The week after Linetskiy's arrest, the Carlsbad police received a tip from a doctor in Los Angeles who had treated Linetskaya, then 18. The doctor said she contended that her coach had assaulted her, Rowland said. By that time, Giuliano had left town. He is wanted for questioning in a police investigation into the matter, Rowland said, but his whereabouts are unknown.

Linetskaya's case raises questions about the WTA's role in screening the men who coach and spend so much time with the players.

"There are so many young girls who are so vulnerable," said Tara Snyder, 28, who described her three-month coaching relationship with Giuliano in 2001 as a nightmare, saying he made sexual advances and exhibited bizarre behavior.

"You are on your own, you are trusting this person," Snyder said, referring to coaches in general. "You are trusting this guy to do the honorable thing. There needs to be some sort of screening, something the WTA can do."

Linetskaya declined to comment, said Andrew Walker, a WTA spokesman.

The WTA barred Giuliano under a Tour provision that governs coaches' conduct and includes prohibitions against physical abuse and sexual misconduct; it was the first lifetime penalty issued by the Tour. Larry Scott, the chief executive of the WTA, declined to describe the events that led to the group's action but said that Linetskaya had submitted a formal complaint against Giuliano.

"Given the severity of the Giuliano suspension," Scott said, "clearly the strongest penalty is reserved for anything that affects the player's health and well-being."

Linetskaya, who declined to press charges against her father, has brought no legal action against Giuliano, Scott said. But she was not the first person to express concerns about Giuliano to the WTA.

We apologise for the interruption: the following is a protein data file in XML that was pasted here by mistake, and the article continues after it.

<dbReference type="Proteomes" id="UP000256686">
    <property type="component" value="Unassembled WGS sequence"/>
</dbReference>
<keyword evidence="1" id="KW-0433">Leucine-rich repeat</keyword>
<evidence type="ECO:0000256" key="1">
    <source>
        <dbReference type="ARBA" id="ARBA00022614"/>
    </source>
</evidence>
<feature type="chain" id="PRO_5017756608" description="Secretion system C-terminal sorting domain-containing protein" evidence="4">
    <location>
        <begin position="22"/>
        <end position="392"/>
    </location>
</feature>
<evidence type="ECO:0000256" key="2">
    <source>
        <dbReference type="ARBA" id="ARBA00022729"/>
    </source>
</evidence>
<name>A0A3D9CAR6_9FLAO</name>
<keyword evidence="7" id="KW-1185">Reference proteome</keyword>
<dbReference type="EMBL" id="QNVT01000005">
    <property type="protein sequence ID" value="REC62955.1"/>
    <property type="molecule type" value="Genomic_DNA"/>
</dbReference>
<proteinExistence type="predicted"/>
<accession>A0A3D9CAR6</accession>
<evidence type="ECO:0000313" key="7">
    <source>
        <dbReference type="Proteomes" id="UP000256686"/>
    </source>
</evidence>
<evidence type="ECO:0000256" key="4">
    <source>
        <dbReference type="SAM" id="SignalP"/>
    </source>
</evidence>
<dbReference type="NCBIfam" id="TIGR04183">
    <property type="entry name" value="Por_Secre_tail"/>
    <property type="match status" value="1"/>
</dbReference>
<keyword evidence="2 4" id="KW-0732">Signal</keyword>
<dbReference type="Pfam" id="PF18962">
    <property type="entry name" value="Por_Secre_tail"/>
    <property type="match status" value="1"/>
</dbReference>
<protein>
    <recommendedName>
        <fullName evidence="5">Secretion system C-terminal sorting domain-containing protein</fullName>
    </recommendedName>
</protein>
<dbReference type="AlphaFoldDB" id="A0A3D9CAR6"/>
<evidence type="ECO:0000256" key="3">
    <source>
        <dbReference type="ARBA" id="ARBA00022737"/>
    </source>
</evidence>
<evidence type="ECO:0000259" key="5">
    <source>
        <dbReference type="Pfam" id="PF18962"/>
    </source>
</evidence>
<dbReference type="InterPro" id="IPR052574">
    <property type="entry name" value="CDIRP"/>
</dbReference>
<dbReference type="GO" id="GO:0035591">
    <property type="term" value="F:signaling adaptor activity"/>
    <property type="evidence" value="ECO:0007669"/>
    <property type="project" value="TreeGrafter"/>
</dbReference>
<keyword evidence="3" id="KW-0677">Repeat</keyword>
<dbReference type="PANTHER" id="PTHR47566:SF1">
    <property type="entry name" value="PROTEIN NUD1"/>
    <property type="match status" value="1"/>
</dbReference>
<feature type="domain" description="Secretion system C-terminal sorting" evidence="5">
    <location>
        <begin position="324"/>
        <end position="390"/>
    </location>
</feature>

Daniel Harkleroad, the father of the American player Ashley Harkleroad, spoke with Scott by telephone in May 2004 and met with him last year at Wimbledon to complain that Giuliano had behaved inappropriately during a brief time as her coach. Scott confirmed the meeting but not its subject. Ashley Harkleroad never made a formal complaint, and the Tour took no action.

The WTA defended its policies, which require that only the coaches of players under 18 take development courses to ensure that they are properly trained. All coaches and players sign a code of conduct.

But there is only so much the Tour can do, Scott said, because players are not employees.

"At the end of the day, who independent contractors want to hire as a coach is the decision of the player," he said. "We have a very different role than team sports."

Snyder, however, criticized the WTA for not doing more to keep track of coaches like Giuliano, who she said was well-known on the Tour for making sexual advances toward players. She suggested that the WTA do background checks and have players fill out questionnaires about their coaches.
But Snyder never told the WTA about her problems with Giuliano. During the 2001 French Open, shortly after she began working with Giuliano, Snyder said, he secretly instructed the front desk to block calls to her room from her boyfriend, the tennis pro Brent Haygarth. Giuliano then changed rooms to be next to hers, and bought her gifts, including a leather jacket and a gold necklace.

Several days into the tournament, Snyder said, Giuliano barged into a hotel lobby bathroom and tried to kiss her. At Wimbledon several weeks later, Snyder said, she all but tanked her first-round match so she could fire him.

"If I had been 17 or 18, it would have been a huge problem," Snyder, who was 22 at the time, said recently.